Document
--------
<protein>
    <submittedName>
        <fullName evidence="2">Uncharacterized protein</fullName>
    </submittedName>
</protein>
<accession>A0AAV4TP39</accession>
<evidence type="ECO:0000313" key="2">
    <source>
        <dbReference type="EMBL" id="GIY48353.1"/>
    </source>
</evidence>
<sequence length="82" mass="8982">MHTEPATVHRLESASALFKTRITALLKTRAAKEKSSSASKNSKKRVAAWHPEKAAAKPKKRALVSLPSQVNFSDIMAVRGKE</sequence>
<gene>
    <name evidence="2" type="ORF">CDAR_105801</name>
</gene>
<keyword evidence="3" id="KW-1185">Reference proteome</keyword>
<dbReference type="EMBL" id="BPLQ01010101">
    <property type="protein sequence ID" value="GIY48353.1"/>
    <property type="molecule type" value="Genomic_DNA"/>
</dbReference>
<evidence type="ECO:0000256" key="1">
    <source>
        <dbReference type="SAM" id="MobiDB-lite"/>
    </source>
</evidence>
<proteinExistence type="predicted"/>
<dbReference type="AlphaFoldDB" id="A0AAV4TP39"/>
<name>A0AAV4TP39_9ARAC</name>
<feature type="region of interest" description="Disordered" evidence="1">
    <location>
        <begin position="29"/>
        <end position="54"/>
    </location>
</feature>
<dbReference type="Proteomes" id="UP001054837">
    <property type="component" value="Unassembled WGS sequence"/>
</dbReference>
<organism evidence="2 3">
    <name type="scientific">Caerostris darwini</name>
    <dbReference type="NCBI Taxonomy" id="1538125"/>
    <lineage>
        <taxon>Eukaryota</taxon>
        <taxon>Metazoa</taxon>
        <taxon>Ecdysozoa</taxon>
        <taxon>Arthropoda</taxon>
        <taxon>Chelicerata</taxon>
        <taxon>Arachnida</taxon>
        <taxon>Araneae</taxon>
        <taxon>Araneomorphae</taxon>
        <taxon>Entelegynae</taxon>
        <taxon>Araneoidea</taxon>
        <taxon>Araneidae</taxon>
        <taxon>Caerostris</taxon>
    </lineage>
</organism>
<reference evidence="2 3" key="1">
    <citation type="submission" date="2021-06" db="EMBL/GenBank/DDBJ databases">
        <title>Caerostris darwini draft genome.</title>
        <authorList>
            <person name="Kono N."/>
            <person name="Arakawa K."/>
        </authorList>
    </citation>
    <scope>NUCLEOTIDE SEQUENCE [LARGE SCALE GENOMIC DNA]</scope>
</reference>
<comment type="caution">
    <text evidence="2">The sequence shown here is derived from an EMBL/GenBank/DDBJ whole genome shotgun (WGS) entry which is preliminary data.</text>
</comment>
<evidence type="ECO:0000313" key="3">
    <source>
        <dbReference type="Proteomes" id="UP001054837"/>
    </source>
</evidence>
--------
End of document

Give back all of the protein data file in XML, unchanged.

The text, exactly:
<protein>
    <submittedName>
        <fullName evidence="2">Uncharacterized protein</fullName>
    </submittedName>
</protein>
<accession>A0AAV4TP39</accession>
<evidence type="ECO:0000313" key="2">
    <source>
        <dbReference type="EMBL" id="GIY48353.1"/>
    </source>
</evidence>
<sequence length="82" mass="8982">MHTEPATVHRLESASALFKTRITALLKTRAAKEKSSSASKNSKKRVAAWHPEKAAAKPKKRALVSLPSQVNFSDIMAVRGKE</sequence>
<gene>
    <name evidence="2" type="ORF">CDAR_105801</name>
</gene>
<keyword evidence="3" id="KW-1185">Reference proteome</keyword>
<dbReference type="EMBL" id="BPLQ01010101">
    <property type="protein sequence ID" value="GIY48353.1"/>
    <property type="molecule type" value="Genomic_DNA"/>
</dbReference>
<evidence type="ECO:0000256" key="1">
    <source>
        <dbReference type="SAM" id="MobiDB-lite"/>
    </source>
</evidence>
<proteinExistence type="predicted"/>
<dbReference type="AlphaFoldDB" id="A0AAV4TP39"/>
<name>A0AAV4TP39_9ARAC</name>
<feature type="region of interest" description="Disordered" evidence="1">
    <location>
        <begin position="29"/>
        <end position="54"/>
    </location>
</feature>
<dbReference type="Proteomes" id="UP001054837">
    <property type="component" value="Unassembled WGS sequence"/>
</dbReference>
<organism evidence="2 3">
    <name type="scientific">Caerostris darwini</name>
    <dbReference type="NCBI Taxonomy" id="1538125"/>
    <lineage>
        <taxon>Eukaryota</taxon>
        <taxon>Metazoa</taxon>
        <taxon>Ecdysozoa</taxon>
        <taxon>Arthropoda</taxon>
        <taxon>Chelicerata</taxon>
        <taxon>Arachnida</taxon>
        <taxon>Araneae</taxon>
        <taxon>Araneomorphae</taxon>
        <taxon>Entelegynae</taxon>
        <taxon>Araneoidea</taxon>
        <taxon>Araneidae</taxon>
        <taxon>Caerostris</taxon>
    </lineage>
</organism>
<reference evidence="2 3" key="1">
    <citation type="submission" date="2021-06" db="EMBL/GenBank/DDBJ databases">
        <title>Caerostris darwini draft genome.</title>
        <authorList>
            <person name="Kono N."/>
            <person name="Arakawa K."/>
        </authorList>
    </citation>
    <scope>NUCLEOTIDE SEQUENCE [LARGE SCALE GENOMIC DNA]</scope>
</reference>
<comment type="caution">
    <text evidence="2">The sequence shown here is derived from an EMBL/GenBank/DDBJ whole genome shotgun (WGS) entry which is preliminary data.</text>
</comment>
<evidence type="ECO:0000313" key="3">
    <source>
        <dbReference type="Proteomes" id="UP001054837"/>
    </source>
</evidence>